- Many members of the “alt-right” and “white nationalists argue they aren’t racist.
- A former white supremacist says most are lying to make their message “palatable.”
- Data suggest at least 19% of white nationalist movement is Nazi sympathizers.
Since violence erupted in Charlottesville earlier this month at the white supremacist “Unite the Right” rally, many self-proclaimed “alt-righters” and white nationalists have argued they should not be lumped in with neo-Nazis, white supremacists, and KKK members.
Peter Cvjetanovic, a 20-year-old college student featured in a now viral photo of the rally, said he attended the march “for the message that white European culture has a right to be here just like every other culture,” and said he believed the removal of Lee’s statue symbolized “the slow replacement of white heritage” in the US.
Richard Spencer, one of the leaders of the “alt-right” and white nationalism in the US, has denied that the movements are racist.
“Did he say ‘white nationalist?'” Spencer asked reporters, after President Donald Trump denounced neo-Nazis, the Ku Klux Klan, and white supremacists in his second post-Charlottesville statement. “‘Racist’ means an irrational hatred of people. I don’t think he meant any of us.'”
Christian Picciolini, a former white supremacist, told Business Insider that onlookers shouldn’t be fooled by Spencer or other white supremacists’ claims that they aren’t racist.
The “alt-right” and “white nationalist” movements are the culmination of a 30-year effort to “massage” the white supremacist message, Picciolini said.
He would know — at the age of 14, Picciolini was recruited by Clark Martell, the former leader of the Chicago Area Skin Heads, reputed to be the first organised neo-Nazi group in the US. Two years later, in 1989, Picciolini became the leader of the group.
“We recognised back then that we were turning away the average American white racists and that we needed to look and speak more like our neighbours,” Picciolini said. “The idea we had was to blend in, normalize, make the message more palatable.”
This effort to normalize is visible in the “alt-right” rhetoric that has been prevalent during and since the 2016 campaign, he said. Common white supremacist tropes like “Jewish media” and “Jewish global conspiracy” have been transposed to “liberal media” and “globalism” — or avoided altogether by invoking figures like billionaire George Soros, who is Jewish.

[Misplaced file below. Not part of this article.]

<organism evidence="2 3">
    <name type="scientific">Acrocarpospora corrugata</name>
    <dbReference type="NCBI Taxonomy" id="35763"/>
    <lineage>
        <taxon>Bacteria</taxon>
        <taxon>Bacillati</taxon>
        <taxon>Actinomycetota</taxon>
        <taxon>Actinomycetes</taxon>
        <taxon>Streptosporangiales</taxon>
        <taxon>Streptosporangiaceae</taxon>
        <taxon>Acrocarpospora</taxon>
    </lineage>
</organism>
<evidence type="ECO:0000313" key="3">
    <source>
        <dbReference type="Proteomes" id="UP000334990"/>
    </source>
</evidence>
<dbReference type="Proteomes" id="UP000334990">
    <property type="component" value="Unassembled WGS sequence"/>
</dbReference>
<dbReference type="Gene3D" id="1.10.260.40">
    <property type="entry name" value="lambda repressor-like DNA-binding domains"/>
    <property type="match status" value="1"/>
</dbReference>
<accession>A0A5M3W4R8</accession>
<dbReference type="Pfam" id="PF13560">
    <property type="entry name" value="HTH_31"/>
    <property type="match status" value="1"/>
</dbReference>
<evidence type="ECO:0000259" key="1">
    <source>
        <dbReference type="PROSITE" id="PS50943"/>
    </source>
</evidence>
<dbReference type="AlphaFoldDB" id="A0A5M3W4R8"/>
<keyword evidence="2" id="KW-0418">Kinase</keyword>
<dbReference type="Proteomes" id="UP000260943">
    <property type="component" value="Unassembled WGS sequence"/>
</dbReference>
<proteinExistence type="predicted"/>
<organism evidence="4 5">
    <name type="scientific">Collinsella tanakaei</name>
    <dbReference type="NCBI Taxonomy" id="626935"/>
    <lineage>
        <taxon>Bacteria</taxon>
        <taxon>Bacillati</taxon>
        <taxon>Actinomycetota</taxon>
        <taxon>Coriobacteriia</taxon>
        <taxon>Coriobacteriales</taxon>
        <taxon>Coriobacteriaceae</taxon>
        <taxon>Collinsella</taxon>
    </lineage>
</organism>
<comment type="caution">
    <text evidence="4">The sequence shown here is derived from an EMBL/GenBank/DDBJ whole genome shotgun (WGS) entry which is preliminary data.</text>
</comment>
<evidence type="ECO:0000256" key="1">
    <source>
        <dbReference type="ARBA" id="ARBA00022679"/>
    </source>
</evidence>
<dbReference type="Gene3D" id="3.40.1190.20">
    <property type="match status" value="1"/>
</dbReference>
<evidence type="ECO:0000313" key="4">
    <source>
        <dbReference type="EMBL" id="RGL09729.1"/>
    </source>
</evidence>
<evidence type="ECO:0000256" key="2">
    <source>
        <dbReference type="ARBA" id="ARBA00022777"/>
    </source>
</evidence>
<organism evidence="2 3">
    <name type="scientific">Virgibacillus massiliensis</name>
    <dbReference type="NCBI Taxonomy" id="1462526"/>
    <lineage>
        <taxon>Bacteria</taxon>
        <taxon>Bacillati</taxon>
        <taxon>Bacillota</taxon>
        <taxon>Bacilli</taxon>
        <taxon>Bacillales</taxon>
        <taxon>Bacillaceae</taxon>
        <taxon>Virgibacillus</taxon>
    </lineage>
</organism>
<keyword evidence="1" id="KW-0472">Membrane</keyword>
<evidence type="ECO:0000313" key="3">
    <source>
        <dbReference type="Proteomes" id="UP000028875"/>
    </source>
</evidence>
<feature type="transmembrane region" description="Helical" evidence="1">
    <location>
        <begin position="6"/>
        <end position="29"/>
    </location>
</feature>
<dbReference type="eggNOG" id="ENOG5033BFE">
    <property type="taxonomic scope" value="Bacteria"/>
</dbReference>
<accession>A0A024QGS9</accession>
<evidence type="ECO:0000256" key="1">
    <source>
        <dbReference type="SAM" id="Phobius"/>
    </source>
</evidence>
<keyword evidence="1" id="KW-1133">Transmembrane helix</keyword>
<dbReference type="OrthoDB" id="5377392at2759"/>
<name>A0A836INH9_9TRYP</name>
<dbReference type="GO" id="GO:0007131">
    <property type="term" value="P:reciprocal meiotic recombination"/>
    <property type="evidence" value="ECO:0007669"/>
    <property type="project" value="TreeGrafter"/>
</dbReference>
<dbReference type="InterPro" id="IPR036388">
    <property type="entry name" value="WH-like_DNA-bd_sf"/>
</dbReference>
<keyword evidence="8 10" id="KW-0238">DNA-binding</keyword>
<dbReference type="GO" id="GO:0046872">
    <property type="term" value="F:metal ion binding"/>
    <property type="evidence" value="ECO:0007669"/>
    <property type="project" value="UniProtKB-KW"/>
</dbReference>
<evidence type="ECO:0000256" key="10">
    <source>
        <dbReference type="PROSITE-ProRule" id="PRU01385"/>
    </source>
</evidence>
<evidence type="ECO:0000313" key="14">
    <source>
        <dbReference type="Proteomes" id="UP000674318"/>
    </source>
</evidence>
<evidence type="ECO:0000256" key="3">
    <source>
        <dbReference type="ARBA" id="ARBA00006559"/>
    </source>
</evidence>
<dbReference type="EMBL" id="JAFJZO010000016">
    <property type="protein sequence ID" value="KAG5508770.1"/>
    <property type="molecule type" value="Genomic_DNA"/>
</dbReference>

Picciolini said there are two reasons that “alt-righters” and “white nationalists” try to distance themselves from neo-Nazis and white supremacists:
- They are at an early stage in their recruitment and “don’t yet realise the path they are on.”
- They are lying — Picciolini says this is the “vast majority.”
“We lied all the time. To the media, we weren’t a hate organisation — we were a pro-White organisation. We felt that our white pride was being taken away. It was all spin,” Picciolini said. “Behind closed doors, it was all about supremacy and power and eliminating people that weren’t like us.”
These days, Picciolini leads Life After Hate, a nonprofit organisation dedicated to helping neo-Nazis, white supremacists, KKK members, and other far right activists leave their organisations and their hateful ideologies. He said the organisation has seen a flood of donations since the events in Charlottesville.
The connection between the “alt-right” and hate organisations has not been lost on experts like J.M. Berger, who studies far-right extremism in the United States as a fellow with the International Centre for Counter-Terrorism.
“Not everyone in the alt-right is a overt white nationalist,” Berger told Business Insider in an email. “But white nationalism is definitely the movement’s center of gravity, and the term originated with an explicitly white nationalist website.”
That website, Alternativeright.com (now Altright.com) marked the birth of the term “alt-right” and was founded by Richard Spencer, who heads the white nationalist think tank the National Policy Institute.
In a September report published by George Washington University comparing the social media efforts of white nationalists with the Islamic State, Berger wrote that neo-Nazi groups began pushing “for more collaboration” among “Nazi-sympathetic and other white nationalist strains” when efforts stalled to recruit more “normal” people.
In a random sample of Twitter users that followed prominent white nationalist organisations and leaders, about 19% were Nazi sympathizers, Berger found.
Natasha Bertrand contributed reporting to this story.
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